On June 15, 2006, Card Sharks was the fifth of seven classic game shows featured in CBS' month-long Gameshow Marathon series hosted by Ricki Lake and announced by Rich Fields with Todd Newton (a.k.a. prize deliverer) as one of the "Semi-Final" rounds in the tournament. The celebrity contestants were Brande Roderick and Paige Davis. The show was modeled after the NBC version despite CBS having a version and featured footage from both NBC and CBS/Syn versions including the original 1978 pilot.

The main game borrowed from both Perry and Eubanks versions with surveys of 100 people as well as a survey with 10 people in the audience, as well as change cards in the Money Cards.

ADDITIONAL NOTE:

  • Roderick won the main round.

Money Cards Sequence[edit | edit source]

$72,000 $144,000
$9,000 $18,000 $36,000 $72,000
$1,000 $2,000 $4,000 $8,000

ADDITIONAL NOTE:

  • Roderick won only $6,000 in the Money Cards.

Car Game[edit | edit source]

On the Gameshow Marathon episode, the game was changed where the 10 people polled (more specifically cheerleaders in this episode) were called up for another poll question (in this case, "We asked these cheerleaders, 'Have you ever dated someone from a rival school?' How many of these 10 cheerleaders said they have dated someone from a rival school?"). This time, the rules were fixed and made easier with the contestant simply having to say whether the number of people who did do what they were asked was a number higher or lower than 5. A card from the blue deck was shown lying face down and was brought out with the numerical value of the people who said yes. The card was then revealed after the player's guess was made and if the numerical value matched the player's guess, the car was won.

ADDITIONAL NOTE:

  • Roderick won $10,000 & a BMW Roadster (worth $40,445) for a grand total of $50,455 for the home viewer.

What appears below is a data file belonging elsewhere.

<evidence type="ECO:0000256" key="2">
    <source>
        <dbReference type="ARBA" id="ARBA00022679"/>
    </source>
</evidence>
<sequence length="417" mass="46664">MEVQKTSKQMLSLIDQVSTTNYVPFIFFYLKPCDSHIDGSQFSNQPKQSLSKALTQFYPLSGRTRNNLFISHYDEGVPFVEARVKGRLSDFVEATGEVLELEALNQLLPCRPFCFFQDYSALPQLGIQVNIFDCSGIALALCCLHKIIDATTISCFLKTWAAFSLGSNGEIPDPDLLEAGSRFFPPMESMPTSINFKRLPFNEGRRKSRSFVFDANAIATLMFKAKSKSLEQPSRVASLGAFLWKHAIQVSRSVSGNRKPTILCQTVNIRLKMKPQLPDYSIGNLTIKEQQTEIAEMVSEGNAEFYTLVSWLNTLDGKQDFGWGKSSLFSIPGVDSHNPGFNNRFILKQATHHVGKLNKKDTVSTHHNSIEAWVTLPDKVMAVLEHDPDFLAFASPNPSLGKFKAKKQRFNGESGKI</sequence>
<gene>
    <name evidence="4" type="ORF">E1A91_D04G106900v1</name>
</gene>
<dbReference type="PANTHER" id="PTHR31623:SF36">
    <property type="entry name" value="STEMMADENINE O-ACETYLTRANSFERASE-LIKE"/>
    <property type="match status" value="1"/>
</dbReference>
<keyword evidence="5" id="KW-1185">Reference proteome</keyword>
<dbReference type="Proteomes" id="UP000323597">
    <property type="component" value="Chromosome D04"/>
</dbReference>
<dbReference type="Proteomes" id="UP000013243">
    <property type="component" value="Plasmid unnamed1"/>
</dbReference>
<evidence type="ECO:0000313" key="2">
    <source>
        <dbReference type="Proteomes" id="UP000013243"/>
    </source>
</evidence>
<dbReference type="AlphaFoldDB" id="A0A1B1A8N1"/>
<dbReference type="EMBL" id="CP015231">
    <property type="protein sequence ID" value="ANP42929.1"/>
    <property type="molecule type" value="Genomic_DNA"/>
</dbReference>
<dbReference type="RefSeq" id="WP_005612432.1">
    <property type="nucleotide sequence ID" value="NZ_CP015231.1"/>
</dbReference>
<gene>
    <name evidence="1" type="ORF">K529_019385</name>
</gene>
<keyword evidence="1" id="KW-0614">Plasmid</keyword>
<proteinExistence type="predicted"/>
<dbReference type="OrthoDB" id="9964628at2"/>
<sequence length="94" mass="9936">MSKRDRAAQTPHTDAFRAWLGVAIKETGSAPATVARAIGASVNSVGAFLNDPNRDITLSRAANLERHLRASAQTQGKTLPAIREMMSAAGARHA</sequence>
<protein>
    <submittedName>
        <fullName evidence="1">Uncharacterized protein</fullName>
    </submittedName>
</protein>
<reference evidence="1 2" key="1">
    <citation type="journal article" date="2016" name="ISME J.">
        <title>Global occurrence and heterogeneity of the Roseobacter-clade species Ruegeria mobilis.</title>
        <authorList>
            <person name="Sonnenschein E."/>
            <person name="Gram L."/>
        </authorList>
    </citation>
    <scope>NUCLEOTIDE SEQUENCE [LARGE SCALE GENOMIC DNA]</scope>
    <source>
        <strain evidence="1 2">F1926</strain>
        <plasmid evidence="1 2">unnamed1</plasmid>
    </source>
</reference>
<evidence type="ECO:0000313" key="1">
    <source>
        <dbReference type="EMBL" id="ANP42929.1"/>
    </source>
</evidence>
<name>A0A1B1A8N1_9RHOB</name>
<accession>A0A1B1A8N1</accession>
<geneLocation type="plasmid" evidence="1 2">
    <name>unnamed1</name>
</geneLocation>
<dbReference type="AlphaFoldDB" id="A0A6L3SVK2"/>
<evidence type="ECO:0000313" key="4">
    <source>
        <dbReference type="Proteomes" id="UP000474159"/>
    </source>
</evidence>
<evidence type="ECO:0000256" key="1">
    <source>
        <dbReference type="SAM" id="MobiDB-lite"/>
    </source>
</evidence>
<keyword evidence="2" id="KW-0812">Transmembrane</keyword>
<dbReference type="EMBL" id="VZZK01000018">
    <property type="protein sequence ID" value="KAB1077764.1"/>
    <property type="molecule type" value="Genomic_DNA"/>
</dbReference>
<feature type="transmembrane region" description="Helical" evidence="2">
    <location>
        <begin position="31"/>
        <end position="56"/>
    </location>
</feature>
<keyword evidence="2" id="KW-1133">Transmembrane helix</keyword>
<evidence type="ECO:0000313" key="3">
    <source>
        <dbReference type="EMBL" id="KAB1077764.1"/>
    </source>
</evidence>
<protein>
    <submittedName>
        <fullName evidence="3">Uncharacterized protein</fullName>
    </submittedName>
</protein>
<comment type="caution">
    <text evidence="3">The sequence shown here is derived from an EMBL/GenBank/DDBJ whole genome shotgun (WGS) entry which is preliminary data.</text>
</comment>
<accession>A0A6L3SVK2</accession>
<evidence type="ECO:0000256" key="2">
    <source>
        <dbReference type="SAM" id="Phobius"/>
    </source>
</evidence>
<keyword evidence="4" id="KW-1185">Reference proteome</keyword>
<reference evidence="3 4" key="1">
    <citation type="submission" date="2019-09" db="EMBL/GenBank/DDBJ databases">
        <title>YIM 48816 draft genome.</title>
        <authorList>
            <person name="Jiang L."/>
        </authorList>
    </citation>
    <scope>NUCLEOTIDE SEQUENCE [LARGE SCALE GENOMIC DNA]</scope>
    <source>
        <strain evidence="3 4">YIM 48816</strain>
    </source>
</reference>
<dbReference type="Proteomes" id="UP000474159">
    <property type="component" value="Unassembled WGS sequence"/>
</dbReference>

Home Viewer Question[edit | edit source]

Poems[edit | edit source]

For the NBC version, announcer Gene Wood read a poem during the opening sequence:

Ace is high, deuce is low
Call it right and win the dough
Ooooon Card Sharks!

This was soon changed to Wood reading a different poem for each episode; initially, these were written by the show's staff, but eventually began to be viewer-submitted poems. At the beginning of each show, Perry would acknowledge the viewer whose poem was read, along with their hometown and the call letters of its NBC affiliate.

Episode status[edit | edit source]

All episodes are intact. The Perry, Eubanks, and Rafferty versions have been seen on GSN and Buzzr at various times; the short-lived Bullard version has not been seen since its initial airing.

The second King of the Hill pilot, both 1978 pilots, and the 1996 pilot are known to exist; clips from both 1978 pilots were shown during the Card Sharks episode of Gameshow Marathon.

On October 1 and November 22, 2018; the 2000 and 1996 pilots respectively were posted on Wink Martindale's official YouTube page as part of his ongoing Wink's Vault series.

Beginning on October 9, 2019, GameTV[8]in Canada started airing reruns of the 2019 version with Joel McHale which recently wrapped up its first season.

International Versions[edit | edit source]

The following are a list of countries that did their versions of Card Sharks (NOTE: The Brazilian, Greek, Portuguese and U.S. versions only use the "single contestants" format while most other versions used "married couples" as contestants instead):

  • Australia
  • Belgium (Dutch language only)
  • Brazil
  • Germany
  • Greece
  • Hong Kong
  • Indonesia
  • New Zealand
  • Philippines
  • Poland
  • Portugal
  • Sweden
  • Turkey
  • United Kingdom

Additional Pages[edit | edit source]

Card Sharks/Quotes & Catchphrases
Card Sharks/Merchandise
Card Sharks/Gallery
Card Sharks/Video Gallery
Card Sharks Car Game Winning Frequencies

Episode Guides[edit | edit source]

Card Sharks with Bob Eubanks Episode Guide
Card Sharks with Bill Rafferty Episode Guide

Trivia[edit | edit source]

Card Sharks (1978 version) was the first Goodson-Todman game show to bow on NBC daytime in nine years since the end of the original version of The Match Game in September 1969.

Thirteen years after Card Sharks ended its run on NBC, both Jim Perry and Gene Wood would work together again on the unsold 1994 pilot called Cash Tornado.

Even though there were two short-lived syndicated versions of the franchise in the 1980s and 2000s, the original 1978–1981 version never had a syndicated version on its own, though Firestone syndicated reruns in 1982.

The Card Sharks bonus round "Money Cards" was inspired by the bonus round from an unsold pilot called King of the Hill (not to be confused with the former FOX Primetime animated sitcom airing from 1997 until 2010 of the same name) produced by Chester Feldman and was hosted by Robert Earle in 1975.